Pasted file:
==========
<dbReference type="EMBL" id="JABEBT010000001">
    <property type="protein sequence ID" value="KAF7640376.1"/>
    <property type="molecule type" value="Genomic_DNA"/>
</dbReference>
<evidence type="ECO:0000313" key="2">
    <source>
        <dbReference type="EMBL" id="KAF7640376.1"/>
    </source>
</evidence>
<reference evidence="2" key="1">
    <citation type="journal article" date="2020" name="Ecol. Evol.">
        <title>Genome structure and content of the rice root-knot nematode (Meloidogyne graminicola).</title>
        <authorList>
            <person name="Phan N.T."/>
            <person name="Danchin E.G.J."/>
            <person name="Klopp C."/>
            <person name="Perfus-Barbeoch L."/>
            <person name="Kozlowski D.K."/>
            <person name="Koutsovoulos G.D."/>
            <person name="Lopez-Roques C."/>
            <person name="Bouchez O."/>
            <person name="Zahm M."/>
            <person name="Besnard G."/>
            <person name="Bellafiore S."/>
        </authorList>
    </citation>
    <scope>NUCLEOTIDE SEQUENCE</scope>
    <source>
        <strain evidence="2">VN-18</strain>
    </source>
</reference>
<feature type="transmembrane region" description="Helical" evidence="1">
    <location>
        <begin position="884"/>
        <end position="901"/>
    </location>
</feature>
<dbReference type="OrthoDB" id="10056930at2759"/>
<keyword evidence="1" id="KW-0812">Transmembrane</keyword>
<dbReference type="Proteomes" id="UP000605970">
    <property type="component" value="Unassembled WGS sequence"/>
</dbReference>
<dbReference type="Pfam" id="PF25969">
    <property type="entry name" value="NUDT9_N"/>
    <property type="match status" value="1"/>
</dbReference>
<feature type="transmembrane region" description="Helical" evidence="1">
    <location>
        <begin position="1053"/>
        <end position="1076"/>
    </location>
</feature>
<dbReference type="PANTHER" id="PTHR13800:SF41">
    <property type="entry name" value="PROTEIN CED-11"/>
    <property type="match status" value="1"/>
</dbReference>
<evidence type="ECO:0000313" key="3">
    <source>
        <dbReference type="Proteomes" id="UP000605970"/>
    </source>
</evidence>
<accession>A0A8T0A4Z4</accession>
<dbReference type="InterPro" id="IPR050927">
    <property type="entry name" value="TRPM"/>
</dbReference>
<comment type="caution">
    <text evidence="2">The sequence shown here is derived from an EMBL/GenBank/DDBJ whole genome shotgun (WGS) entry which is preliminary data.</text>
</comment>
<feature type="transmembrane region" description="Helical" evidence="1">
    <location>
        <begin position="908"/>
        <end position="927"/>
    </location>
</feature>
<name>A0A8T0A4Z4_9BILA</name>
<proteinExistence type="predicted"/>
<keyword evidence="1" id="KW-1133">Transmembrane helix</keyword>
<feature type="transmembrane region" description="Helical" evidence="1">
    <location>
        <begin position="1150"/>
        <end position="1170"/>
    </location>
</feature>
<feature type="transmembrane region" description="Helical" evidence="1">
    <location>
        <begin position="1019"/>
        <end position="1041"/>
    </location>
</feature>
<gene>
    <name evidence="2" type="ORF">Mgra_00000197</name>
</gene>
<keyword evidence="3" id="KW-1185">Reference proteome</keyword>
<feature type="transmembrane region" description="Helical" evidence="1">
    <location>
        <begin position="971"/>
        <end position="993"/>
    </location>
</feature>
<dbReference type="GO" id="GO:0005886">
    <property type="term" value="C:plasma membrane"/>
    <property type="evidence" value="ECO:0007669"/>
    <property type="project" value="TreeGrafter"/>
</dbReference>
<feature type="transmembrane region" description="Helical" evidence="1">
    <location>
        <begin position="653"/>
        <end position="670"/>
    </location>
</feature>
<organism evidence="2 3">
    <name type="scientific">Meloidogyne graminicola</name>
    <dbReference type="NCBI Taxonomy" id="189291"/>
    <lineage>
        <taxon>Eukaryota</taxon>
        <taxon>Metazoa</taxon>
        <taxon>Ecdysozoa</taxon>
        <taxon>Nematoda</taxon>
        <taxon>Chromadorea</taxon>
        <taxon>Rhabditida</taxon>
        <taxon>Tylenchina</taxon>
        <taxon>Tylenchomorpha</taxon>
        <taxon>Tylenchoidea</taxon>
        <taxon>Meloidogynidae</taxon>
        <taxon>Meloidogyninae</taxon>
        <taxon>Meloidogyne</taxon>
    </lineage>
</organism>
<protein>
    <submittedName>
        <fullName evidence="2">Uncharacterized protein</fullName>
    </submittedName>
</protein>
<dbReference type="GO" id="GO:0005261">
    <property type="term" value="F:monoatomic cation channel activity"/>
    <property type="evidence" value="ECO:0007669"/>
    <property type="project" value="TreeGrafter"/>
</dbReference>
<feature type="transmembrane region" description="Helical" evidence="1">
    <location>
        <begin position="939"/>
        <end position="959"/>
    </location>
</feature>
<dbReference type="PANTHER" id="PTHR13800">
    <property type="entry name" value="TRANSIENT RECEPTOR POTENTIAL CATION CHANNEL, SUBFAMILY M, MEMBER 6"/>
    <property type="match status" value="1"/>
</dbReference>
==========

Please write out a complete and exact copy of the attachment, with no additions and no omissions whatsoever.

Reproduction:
<dbReference type="EMBL" id="JABEBT010000001">
    <property type="protein sequence ID" value="KAF7640376.1"/>
    <property type="molecule type" value="Genomic_DNA"/>
</dbReference>
<evidence type="ECO:0000313" key="2">
    <source>
        <dbReference type="EMBL" id="KAF7640376.1"/>
    </source>
</evidence>
<reference evidence="2" key="1">
    <citation type="journal article" date="2020" name="Ecol. Evol.">
        <title>Genome structure and content of the rice root-knot nematode (Meloidogyne graminicola).</title>
        <authorList>
            <person name="Phan N.T."/>
            <person name="Danchin E.G.J."/>
            <person name="Klopp C."/>
            <person name="Perfus-Barbeoch L."/>
            <person name="Kozlowski D.K."/>
            <person name="Koutsovoulos G.D."/>
            <person name="Lopez-Roques C."/>
            <person name="Bouchez O."/>
            <person name="Zahm M."/>
            <person name="Besnard G."/>
            <person name="Bellafiore S."/>
        </authorList>
    </citation>
    <scope>NUCLEOTIDE SEQUENCE</scope>
    <source>
        <strain evidence="2">VN-18</strain>
    </source>
</reference>
<feature type="transmembrane region" description="Helical" evidence="1">
    <location>
        <begin position="884"/>
        <end position="901"/>
    </location>
</feature>
<dbReference type="OrthoDB" id="10056930at2759"/>
<keyword evidence="1" id="KW-0812">Transmembrane</keyword>
<dbReference type="Proteomes" id="UP000605970">
    <property type="component" value="Unassembled WGS sequence"/>
</dbReference>
<dbReference type="Pfam" id="PF25969">
    <property type="entry name" value="NUDT9_N"/>
    <property type="match status" value="1"/>
</dbReference>
<feature type="transmembrane region" description="Helical" evidence="1">
    <location>
        <begin position="1053"/>
        <end position="1076"/>
    </location>
</feature>
<dbReference type="PANTHER" id="PTHR13800:SF41">
    <property type="entry name" value="PROTEIN CED-11"/>
    <property type="match status" value="1"/>
</dbReference>
<evidence type="ECO:0000313" key="3">
    <source>
        <dbReference type="Proteomes" id="UP000605970"/>
    </source>
</evidence>
<accession>A0A8T0A4Z4</accession>
<dbReference type="InterPro" id="IPR050927">
    <property type="entry name" value="TRPM"/>
</dbReference>
<comment type="caution">
    <text evidence="2">The sequence shown here is derived from an EMBL/GenBank/DDBJ whole genome shotgun (WGS) entry which is preliminary data.</text>
</comment>
<feature type="transmembrane region" description="Helical" evidence="1">
    <location>
        <begin position="908"/>
        <end position="927"/>
    </location>
</feature>
<name>A0A8T0A4Z4_9BILA</name>
<proteinExistence type="predicted"/>
<keyword evidence="1" id="KW-1133">Transmembrane helix</keyword>
<feature type="transmembrane region" description="Helical" evidence="1">
    <location>
        <begin position="1150"/>
        <end position="1170"/>
    </location>
</feature>
<feature type="transmembrane region" description="Helical" evidence="1">
    <location>
        <begin position="1019"/>
        <end position="1041"/>
    </location>
</feature>
<gene>
    <name evidence="2" type="ORF">Mgra_00000197</name>
</gene>
<keyword evidence="3" id="KW-1185">Reference proteome</keyword>
<feature type="transmembrane region" description="Helical" evidence="1">
    <location>
        <begin position="971"/>
        <end position="993"/>
    </location>
</feature>
<dbReference type="GO" id="GO:0005886">
    <property type="term" value="C:plasma membrane"/>
    <property type="evidence" value="ECO:0007669"/>
    <property type="project" value="TreeGrafter"/>
</dbReference>
<feature type="transmembrane region" description="Helical" evidence="1">
    <location>
        <begin position="653"/>
        <end position="670"/>
    </location>
</feature>
<organism evidence="2 3">
    <name type="scientific">Meloidogyne graminicola</name>
    <dbReference type="NCBI Taxonomy" id="189291"/>
    <lineage>
        <taxon>Eukaryota</taxon>
        <taxon>Metazoa</taxon>
        <taxon>Ecdysozoa</taxon>
        <taxon>Nematoda</taxon>
        <taxon>Chromadorea</taxon>
        <taxon>Rhabditida</taxon>
        <taxon>Tylenchina</taxon>
        <taxon>Tylenchomorpha</taxon>
        <taxon>Tylenchoidea</taxon>
        <taxon>Meloidogynidae</taxon>
        <taxon>Meloidogyninae</taxon>
        <taxon>Meloidogyne</taxon>
    </lineage>
</organism>
<protein>
    <submittedName>
        <fullName evidence="2">Uncharacterized protein</fullName>
    </submittedName>
</protein>
<dbReference type="GO" id="GO:0005261">
    <property type="term" value="F:monoatomic cation channel activity"/>
    <property type="evidence" value="ECO:0007669"/>
    <property type="project" value="TreeGrafter"/>
</dbReference>
<feature type="transmembrane region" description="Helical" evidence="1">
    <location>
        <begin position="939"/>
        <end position="959"/>
    </location>
</feature>
<dbReference type="PANTHER" id="PTHR13800">
    <property type="entry name" value="TRANSIENT RECEPTOR POTENTIAL CATION CHANNEL, SUBFAMILY M, MEMBER 6"/>
    <property type="match status" value="1"/>
</dbReference>